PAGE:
If I had to pick one favorite shot out of the 2,100 shots I had taken on Tasha and Tommy’s wedding day, it would be this one.
We were already 20 minutes into the hour-long booking the couple had made for a photo shoot at an artists’ village. I had thought the brick wall of one of the houses interestingly textured and had asked them to stand before it.
A few poses later, it became clear that the scene was not developing. As I hunkered down into position, backing up against a low wall behind me, searching for the next framing, I looked up from the viewfinder and saw Tasha lightly throwing her veil in an attempt to smoothen it out.
Then I felt a small breeze on my skin.
I fired four shots in a burst. Smiling, I announced: “I got it.”
Tasha and Tommy looked at me in half-bewilderment; they had not even arranged themselves into a pose. They probably had not even noticed the shutter clacking away furiously. I strode off in search of the next spot to shoot, confident that the shot I had just captured was probably the best—and the most—I was going to get out of that wall. It was not until I got back to the apartment that evening and viewed the shot on my laptop proper that I realized just how lucky I had been in that split second.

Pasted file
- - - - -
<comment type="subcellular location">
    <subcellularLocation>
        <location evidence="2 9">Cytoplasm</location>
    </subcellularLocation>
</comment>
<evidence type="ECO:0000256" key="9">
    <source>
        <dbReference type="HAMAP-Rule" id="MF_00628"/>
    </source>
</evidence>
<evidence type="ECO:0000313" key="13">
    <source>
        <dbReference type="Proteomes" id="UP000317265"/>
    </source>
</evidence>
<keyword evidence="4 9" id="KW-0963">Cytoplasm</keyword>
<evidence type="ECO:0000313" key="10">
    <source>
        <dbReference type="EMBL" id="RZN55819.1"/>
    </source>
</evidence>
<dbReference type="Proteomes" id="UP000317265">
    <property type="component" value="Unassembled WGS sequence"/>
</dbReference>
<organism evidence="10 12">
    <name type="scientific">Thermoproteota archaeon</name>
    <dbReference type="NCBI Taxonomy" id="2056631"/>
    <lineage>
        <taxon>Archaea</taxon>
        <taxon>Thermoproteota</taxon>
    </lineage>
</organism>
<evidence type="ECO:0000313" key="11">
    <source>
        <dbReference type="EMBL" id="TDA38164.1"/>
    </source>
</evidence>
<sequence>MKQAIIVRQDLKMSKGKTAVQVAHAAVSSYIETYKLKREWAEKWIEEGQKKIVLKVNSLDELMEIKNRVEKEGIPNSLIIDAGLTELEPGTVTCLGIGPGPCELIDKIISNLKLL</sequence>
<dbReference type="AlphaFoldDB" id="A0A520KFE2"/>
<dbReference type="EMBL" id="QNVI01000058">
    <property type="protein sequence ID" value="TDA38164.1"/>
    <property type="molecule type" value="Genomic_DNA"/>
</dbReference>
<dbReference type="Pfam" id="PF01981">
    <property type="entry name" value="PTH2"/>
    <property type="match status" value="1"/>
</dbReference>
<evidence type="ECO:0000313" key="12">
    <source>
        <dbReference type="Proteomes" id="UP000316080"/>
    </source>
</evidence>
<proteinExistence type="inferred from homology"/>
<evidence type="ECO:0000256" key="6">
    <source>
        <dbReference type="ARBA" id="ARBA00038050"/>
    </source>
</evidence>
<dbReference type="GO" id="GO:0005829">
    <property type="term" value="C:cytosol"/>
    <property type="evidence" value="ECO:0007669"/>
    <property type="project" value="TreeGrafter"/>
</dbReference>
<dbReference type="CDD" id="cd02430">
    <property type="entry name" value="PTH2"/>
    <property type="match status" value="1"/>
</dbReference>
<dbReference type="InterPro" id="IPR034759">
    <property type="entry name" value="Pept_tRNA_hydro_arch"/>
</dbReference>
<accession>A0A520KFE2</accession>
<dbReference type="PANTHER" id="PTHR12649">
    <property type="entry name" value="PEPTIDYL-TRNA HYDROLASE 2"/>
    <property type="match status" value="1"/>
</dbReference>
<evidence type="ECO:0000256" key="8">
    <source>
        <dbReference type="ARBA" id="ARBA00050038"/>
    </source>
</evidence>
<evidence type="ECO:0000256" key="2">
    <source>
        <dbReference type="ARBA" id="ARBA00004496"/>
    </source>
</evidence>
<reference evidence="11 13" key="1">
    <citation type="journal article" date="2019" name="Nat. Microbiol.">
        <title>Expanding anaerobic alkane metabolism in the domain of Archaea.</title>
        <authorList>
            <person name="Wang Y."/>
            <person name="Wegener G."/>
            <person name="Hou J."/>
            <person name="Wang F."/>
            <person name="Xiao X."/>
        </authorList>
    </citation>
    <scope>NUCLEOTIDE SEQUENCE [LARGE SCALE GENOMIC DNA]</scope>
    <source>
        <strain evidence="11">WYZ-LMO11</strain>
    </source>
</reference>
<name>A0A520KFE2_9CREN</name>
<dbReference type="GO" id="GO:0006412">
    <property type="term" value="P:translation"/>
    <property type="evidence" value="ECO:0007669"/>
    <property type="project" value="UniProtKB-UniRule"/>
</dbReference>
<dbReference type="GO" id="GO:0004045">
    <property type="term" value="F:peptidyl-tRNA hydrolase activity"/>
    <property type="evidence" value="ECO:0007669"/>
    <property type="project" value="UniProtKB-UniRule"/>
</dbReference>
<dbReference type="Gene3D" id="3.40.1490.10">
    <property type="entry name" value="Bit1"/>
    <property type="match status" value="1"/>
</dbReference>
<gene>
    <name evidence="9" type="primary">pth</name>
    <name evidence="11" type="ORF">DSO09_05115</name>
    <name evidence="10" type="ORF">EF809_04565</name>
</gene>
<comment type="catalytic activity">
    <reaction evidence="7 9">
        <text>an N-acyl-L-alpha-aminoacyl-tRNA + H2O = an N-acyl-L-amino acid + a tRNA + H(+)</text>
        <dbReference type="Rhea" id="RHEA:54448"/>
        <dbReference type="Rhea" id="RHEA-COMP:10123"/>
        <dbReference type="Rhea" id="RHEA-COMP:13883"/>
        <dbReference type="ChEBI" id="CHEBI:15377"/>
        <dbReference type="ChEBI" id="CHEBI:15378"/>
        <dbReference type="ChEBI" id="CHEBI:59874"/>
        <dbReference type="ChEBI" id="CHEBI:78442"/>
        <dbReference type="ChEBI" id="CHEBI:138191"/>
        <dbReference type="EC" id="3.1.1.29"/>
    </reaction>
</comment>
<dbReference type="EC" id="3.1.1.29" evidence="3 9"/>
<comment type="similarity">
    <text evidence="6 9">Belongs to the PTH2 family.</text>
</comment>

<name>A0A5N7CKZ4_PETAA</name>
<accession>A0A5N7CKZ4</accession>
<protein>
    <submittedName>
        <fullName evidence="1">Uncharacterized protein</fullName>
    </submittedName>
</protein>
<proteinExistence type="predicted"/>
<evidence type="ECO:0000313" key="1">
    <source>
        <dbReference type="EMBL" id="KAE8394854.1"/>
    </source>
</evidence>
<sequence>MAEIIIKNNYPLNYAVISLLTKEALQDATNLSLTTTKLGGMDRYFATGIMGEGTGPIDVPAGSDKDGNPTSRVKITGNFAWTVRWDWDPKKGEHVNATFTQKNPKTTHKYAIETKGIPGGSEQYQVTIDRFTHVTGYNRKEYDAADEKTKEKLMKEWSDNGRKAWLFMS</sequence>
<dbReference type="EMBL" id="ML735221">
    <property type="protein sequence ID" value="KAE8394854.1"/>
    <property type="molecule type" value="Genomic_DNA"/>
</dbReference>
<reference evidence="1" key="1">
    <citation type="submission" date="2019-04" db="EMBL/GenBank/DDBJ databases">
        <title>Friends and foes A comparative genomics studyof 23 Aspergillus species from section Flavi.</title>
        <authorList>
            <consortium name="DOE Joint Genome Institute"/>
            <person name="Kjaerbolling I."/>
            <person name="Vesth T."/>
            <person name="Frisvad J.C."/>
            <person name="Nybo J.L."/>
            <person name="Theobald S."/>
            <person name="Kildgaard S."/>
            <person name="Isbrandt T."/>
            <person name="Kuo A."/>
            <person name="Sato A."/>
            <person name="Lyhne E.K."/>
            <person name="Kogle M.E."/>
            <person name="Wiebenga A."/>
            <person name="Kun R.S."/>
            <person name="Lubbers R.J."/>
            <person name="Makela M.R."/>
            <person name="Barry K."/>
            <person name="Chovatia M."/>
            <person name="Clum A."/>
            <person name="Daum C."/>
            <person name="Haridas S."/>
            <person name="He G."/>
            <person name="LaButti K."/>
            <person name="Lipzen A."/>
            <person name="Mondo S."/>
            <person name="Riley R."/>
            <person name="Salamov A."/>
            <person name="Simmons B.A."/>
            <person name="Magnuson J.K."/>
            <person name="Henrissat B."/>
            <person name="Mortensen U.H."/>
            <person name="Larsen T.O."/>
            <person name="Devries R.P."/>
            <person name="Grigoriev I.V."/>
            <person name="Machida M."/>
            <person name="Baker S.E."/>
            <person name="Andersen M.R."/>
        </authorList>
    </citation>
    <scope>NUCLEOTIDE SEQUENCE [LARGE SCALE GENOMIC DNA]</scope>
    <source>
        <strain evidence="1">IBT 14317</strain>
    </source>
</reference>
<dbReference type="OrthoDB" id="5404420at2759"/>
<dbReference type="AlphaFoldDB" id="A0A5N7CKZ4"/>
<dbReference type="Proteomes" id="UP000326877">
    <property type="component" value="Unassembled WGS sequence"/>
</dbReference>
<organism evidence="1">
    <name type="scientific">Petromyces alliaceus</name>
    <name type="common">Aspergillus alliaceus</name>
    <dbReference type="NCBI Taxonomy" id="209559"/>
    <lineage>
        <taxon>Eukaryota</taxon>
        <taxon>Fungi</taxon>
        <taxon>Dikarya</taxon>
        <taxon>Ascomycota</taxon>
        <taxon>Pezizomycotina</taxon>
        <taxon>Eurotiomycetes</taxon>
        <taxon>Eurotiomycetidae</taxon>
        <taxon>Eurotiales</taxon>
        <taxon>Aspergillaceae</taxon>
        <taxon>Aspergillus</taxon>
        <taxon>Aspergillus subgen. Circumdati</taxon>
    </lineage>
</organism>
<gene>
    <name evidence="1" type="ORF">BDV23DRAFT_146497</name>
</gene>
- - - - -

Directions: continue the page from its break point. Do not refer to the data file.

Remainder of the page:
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A little technical information about the shot:
The image was captured full wide with an EF 24-85mm f/3.5-5.6 USM zoom lens on my Canon EOS 30D body. I chose to stop down the aperture to f/8.0 for a sharper image; with this lens, the image tends to become noticeably softer from f/5.6 and up. Shutter speed was 1/6000, and ISO sensitivity set to 1600.
I fired a Speedlite 580EX external flash at 1/8 -0.7 front on towards the scene. In hindsight, I would have fired the flash at 1/4 for a better stop ratio between the sunlight breaking through and the models’ faces. And if I had been really well-equipped, I would have fired the flash through a snoot directed at only Tasha’s face, to fill it in relation to the exposure on Tommy’s face while directing the flash beam away from Tasha’s gown which really did not need any more light.
For image postprocessing, the shot was balanced in Adobe Lightroom and sent out to Adobe Photoshop as a 240dpi, 16-bit TIFF file. There, I mixed a layer of day-for-night filter set to a ‘warm moonlight’ tone and overlaid it on the original image. Some highlight recovery was performed to restore detail to Tasha’s gown. Lastly, Tasha’s face was dodged to to achieve the exposure I would have much preferred.
Besides my intention to convey a certain mood, the other reason why the shot has been kept deliberately dark is so that a fair amount of detail in the highlight of her gown and veil is preserved, and that they stand out more in the scene.